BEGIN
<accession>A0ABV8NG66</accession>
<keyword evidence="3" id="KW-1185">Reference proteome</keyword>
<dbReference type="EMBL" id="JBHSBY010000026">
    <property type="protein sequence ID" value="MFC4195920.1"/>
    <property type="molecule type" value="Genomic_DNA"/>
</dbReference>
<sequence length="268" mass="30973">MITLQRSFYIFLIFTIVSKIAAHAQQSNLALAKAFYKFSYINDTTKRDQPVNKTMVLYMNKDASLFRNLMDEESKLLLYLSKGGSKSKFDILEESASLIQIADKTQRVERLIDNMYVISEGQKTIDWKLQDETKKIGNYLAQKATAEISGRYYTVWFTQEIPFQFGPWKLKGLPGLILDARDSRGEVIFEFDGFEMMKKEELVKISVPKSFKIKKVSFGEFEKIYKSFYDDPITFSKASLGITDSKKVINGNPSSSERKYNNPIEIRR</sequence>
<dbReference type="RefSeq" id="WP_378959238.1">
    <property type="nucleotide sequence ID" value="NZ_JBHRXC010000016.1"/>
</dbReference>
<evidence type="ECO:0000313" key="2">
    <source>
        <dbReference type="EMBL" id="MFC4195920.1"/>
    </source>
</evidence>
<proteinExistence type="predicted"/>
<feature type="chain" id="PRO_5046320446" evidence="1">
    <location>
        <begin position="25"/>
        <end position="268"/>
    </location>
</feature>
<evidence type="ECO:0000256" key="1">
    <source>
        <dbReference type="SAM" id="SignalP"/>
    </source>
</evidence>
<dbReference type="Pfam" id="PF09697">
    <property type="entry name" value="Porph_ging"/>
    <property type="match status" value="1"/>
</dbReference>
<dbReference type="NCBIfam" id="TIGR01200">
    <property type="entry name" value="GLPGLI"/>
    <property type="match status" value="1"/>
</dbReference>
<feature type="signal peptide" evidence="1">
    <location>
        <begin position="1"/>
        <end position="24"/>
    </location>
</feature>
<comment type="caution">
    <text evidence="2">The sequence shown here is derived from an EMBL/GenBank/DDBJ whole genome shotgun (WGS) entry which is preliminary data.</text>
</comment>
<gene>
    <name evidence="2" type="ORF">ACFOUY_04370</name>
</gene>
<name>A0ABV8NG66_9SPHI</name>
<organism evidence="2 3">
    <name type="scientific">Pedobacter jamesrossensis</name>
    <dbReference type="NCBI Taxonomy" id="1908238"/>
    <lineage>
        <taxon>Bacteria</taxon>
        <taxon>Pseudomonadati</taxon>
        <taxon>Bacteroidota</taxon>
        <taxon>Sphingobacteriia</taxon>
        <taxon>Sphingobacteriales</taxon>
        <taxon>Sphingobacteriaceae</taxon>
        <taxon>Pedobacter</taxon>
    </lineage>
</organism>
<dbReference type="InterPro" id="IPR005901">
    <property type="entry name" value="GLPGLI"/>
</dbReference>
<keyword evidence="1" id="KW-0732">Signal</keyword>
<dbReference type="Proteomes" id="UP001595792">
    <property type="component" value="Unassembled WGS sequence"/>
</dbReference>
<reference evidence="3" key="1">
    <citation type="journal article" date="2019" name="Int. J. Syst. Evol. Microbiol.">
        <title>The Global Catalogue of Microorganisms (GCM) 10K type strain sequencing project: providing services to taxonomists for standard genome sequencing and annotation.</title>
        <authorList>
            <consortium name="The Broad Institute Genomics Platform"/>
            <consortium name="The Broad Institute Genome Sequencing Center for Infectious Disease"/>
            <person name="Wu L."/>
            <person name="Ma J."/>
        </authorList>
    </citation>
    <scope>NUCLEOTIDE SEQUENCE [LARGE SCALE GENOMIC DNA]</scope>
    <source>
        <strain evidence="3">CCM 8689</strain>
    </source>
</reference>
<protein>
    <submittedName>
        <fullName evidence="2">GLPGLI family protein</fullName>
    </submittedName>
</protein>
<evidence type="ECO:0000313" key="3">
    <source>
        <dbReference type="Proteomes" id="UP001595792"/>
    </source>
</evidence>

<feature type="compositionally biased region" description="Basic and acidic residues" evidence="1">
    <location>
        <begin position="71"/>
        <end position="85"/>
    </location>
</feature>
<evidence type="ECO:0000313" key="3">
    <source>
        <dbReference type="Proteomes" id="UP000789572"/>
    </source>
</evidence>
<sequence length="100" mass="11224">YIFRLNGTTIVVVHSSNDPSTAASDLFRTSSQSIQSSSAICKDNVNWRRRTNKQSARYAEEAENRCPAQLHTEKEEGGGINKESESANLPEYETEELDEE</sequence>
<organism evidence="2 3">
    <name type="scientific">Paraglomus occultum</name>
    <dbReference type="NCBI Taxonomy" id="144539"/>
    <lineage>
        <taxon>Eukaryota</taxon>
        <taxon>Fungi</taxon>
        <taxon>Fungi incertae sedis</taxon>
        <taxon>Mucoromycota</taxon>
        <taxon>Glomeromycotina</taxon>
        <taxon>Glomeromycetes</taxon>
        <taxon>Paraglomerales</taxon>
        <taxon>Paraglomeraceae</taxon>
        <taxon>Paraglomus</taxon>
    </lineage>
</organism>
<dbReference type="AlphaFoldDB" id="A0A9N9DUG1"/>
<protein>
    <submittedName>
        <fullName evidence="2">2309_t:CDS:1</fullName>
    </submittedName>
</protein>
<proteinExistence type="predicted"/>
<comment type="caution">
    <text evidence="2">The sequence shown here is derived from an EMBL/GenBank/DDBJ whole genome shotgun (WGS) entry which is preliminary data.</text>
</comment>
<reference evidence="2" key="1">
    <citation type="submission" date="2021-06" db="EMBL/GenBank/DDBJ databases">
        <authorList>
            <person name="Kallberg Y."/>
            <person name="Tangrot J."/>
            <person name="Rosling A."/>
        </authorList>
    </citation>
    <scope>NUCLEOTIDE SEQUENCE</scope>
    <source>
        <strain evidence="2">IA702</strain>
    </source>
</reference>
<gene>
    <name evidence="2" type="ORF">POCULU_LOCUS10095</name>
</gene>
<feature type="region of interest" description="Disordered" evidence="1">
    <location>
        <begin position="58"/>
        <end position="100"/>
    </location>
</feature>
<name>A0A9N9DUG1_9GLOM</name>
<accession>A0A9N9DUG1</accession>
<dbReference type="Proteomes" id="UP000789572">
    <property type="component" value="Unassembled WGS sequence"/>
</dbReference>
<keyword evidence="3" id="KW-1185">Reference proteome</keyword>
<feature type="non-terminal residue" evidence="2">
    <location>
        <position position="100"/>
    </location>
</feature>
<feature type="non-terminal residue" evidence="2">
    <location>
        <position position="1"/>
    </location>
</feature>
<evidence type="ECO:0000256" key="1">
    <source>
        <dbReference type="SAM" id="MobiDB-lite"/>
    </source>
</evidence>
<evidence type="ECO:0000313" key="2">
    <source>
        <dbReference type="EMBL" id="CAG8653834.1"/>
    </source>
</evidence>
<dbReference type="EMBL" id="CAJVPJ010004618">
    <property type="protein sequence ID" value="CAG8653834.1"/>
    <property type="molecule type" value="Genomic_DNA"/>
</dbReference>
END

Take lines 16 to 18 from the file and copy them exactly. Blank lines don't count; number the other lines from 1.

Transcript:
<proteinExistence type="predicted"/>
<feature type="chain" id="PRO_5046320446" evidence="1">
    <location>